In addition, the engine is occasionally furnished with a fuel injection system configured to obtain more effective emission control, better fuel economy and, at the same time, continued high or higher power output. The fuel injection system can include fuel injectors that spray fuel directly or indirectly into combustion chambers of the engine. Injection timing and duration are fairly important factors that often are tightly controlled.
More recently developed engines thus employ an electronic control unit (ECU) that controls at least the ignition fining of the ignition system, the injection timing and the injection duration of the fuel injection system. An electrical power source supplies power to a number of electrical components and accessories as well as the ignition system and the fuel injection system. The current and voltage are usually controlled by the ECU. The power control, however, generates heat in the ECU and can disrupt the ignition timing, injection tuning and duration controls.
A need therefore exists for an improved electrical system for an internal combustion engine that has reduced deleterious effects upon at least the ignition timing control. If the engine has a fuel injection system, then the electrical system preferably also has reduced effects upon the injection timing and duration controls.
The multiple cylinder engine, on the other hand, inevitably has a large size. In addition to this large size, the engine carries a number of engine related components, including the foregoing electrical components around an outer surface thereof, and thus the overall size of the outboard motor is greatly increased. For instance, a starter motor is mounted on a surface of the engine. The fuel injection system further includes a low-pressure fuel pump, a high-pressure fuel pump and a vapor separator that also are mounted on engine sides. These components are somewhat cumbersome and increase of the overall size of the outboard motor.
The engine usually is enclosed within a protective cowling. For many reasons (i.e., reduced air drag, ease of storing, portability), the protective cowling desirably has a reduced size. A space defined between the engine and the inner surface of the cowling, in which space the above-mentioned components are positioned, should be very compactly arranged.
Another need thus exists for an improved electrical system for a marine outboard drive that is compactly configured so as to be placed at any position in a space defined between an engine and an inner surface of a protective cowling.
In accordance with one aspect of the present invention, an electrical system for an internal combustion engine is provided. The engine includes a combustion chamber, a fuel supply unit arranged to supply fuel to the combustion chamber, and an igniting unit arranged to fire the fuel in the combustion chamber. The electrical system comprises a power source arranged to supply electricity to the fuel supply unit and the igniting unit. A first control device is arranged to control the fuel supply unit and the igniting unit. A second control device is arranged to detect abnormalities in the supply of electricity. The second control device is physically separated from the first control device.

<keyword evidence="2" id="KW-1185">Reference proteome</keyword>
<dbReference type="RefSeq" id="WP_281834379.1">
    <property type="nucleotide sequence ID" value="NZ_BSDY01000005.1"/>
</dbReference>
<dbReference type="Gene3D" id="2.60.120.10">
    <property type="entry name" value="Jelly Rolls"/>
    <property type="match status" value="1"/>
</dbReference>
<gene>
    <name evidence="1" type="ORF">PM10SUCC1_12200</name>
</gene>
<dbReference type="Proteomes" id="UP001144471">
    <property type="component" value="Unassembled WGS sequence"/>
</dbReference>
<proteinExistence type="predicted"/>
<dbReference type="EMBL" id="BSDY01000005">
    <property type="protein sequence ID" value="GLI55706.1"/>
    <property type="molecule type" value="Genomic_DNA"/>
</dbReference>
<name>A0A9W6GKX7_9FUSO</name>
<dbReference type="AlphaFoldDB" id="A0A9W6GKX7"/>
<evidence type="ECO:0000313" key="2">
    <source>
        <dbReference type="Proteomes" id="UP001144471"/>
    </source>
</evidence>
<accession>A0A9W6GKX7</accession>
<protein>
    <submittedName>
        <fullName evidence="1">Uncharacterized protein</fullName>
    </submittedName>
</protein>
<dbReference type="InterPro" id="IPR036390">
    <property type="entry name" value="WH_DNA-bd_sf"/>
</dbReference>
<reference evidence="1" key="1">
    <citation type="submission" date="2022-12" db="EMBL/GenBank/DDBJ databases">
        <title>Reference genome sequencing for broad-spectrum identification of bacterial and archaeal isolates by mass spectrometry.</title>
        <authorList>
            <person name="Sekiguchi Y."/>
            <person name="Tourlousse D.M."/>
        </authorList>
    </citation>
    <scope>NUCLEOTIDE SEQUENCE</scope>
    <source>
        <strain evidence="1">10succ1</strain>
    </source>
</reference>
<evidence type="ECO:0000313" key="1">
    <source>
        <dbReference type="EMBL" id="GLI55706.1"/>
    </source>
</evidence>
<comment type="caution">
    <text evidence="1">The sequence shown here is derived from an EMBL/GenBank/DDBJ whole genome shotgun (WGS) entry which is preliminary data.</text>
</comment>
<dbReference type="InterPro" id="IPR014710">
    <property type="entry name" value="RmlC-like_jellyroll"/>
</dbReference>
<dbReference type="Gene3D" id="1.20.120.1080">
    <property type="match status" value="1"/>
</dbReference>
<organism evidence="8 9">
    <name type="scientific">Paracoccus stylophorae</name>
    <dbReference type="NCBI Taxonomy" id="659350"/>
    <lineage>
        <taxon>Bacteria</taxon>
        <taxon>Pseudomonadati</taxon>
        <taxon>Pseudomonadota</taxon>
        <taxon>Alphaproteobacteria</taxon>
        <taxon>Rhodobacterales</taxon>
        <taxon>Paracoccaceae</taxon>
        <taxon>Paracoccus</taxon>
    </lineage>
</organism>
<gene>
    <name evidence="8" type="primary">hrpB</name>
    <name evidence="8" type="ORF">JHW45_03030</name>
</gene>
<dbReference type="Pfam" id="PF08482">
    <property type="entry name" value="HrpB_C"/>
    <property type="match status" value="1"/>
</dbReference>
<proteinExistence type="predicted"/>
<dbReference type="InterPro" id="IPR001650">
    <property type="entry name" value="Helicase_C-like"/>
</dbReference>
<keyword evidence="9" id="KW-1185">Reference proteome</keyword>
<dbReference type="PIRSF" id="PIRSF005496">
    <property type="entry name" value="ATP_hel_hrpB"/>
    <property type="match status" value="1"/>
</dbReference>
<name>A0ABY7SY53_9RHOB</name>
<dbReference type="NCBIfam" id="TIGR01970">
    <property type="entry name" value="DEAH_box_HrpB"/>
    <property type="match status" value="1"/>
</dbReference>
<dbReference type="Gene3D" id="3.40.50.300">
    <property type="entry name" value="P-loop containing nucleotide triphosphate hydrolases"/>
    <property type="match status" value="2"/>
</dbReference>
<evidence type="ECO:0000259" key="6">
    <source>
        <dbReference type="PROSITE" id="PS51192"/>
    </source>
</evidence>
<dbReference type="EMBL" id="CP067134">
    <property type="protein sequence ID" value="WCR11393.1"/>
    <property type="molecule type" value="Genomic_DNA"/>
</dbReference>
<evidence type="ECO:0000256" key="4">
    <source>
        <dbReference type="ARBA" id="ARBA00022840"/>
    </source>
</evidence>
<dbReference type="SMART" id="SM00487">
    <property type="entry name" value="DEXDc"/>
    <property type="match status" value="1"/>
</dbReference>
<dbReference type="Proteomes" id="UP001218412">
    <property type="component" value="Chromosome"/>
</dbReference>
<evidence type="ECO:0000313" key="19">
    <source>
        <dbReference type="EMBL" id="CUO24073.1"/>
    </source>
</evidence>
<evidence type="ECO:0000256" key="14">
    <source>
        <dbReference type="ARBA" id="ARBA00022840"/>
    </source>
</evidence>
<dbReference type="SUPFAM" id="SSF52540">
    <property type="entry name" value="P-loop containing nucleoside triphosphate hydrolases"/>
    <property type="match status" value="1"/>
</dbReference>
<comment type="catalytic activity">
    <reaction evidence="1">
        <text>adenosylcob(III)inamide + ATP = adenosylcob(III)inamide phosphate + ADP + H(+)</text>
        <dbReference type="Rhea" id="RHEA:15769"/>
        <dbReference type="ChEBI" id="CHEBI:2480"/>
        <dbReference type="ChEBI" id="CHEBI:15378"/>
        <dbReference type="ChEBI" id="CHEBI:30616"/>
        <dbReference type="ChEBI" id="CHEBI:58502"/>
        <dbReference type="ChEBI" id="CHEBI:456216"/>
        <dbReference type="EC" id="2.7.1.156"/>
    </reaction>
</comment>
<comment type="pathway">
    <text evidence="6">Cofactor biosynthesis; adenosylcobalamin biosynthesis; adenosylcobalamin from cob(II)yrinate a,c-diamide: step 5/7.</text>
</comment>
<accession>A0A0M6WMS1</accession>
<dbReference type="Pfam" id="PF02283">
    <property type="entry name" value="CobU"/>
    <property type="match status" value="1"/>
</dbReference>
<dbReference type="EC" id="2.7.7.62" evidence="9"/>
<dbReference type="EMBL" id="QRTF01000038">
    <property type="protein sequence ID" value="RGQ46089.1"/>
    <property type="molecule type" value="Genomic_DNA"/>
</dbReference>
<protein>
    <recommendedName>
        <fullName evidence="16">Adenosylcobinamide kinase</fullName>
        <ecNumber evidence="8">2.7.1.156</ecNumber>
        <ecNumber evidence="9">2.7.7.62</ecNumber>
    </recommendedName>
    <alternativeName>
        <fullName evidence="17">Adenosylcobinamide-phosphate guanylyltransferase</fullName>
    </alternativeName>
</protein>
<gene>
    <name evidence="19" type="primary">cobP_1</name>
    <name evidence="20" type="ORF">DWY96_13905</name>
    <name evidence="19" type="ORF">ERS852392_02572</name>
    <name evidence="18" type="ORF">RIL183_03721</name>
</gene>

In accordance with another aspect of the present invention, an internal combustion engine comprises a cylinder block defining a cylinder bore. A piston reciprocates within the cylinder bore. A cylinder head member closes one end of the cylinder bore and, together with the cylinder bore and the piston, defines a combustion chamber. A fuel injector is arranged to spray fuel into the combustion chamber. A spark plug fires the fuel in the combustion chamber. A spark former is arranged to form a spark at the spark plug. Both the fuel injector and the spark former are electrically operable. A first control unit is arranged to control each operation of the fuel injector and the spark former. A second control unit is arranged to watch each electrical power condition of the fuel injector and the spark former. The first and second control units are physically separated from each other.
In accordance with a further aspect of the present invention, a marine outboard drive is provided. The marine outboard drive is powered by an internal combustion engine having at least an ignition system. The marine outboard drive comprises a drive unit. A bracket assembly is adapted to be mounted on an associated watercraft. The bracket assembly supports the drive unit for pivotal movement about a tilt axis extending generally horizontally. An actuator is arranged to selectively raise and lower the drive unit relative to the bracket assembly. An electrically operable powering device is arranged to power the actuator. A first control unit is arranged to control the ignition system. A second control system is arranged to control the powering device. The first and second control units are defined separately from each other.
Further aspects, features and advantages of this invention will become apparent from the detailed description of the preferred embodiments which follow.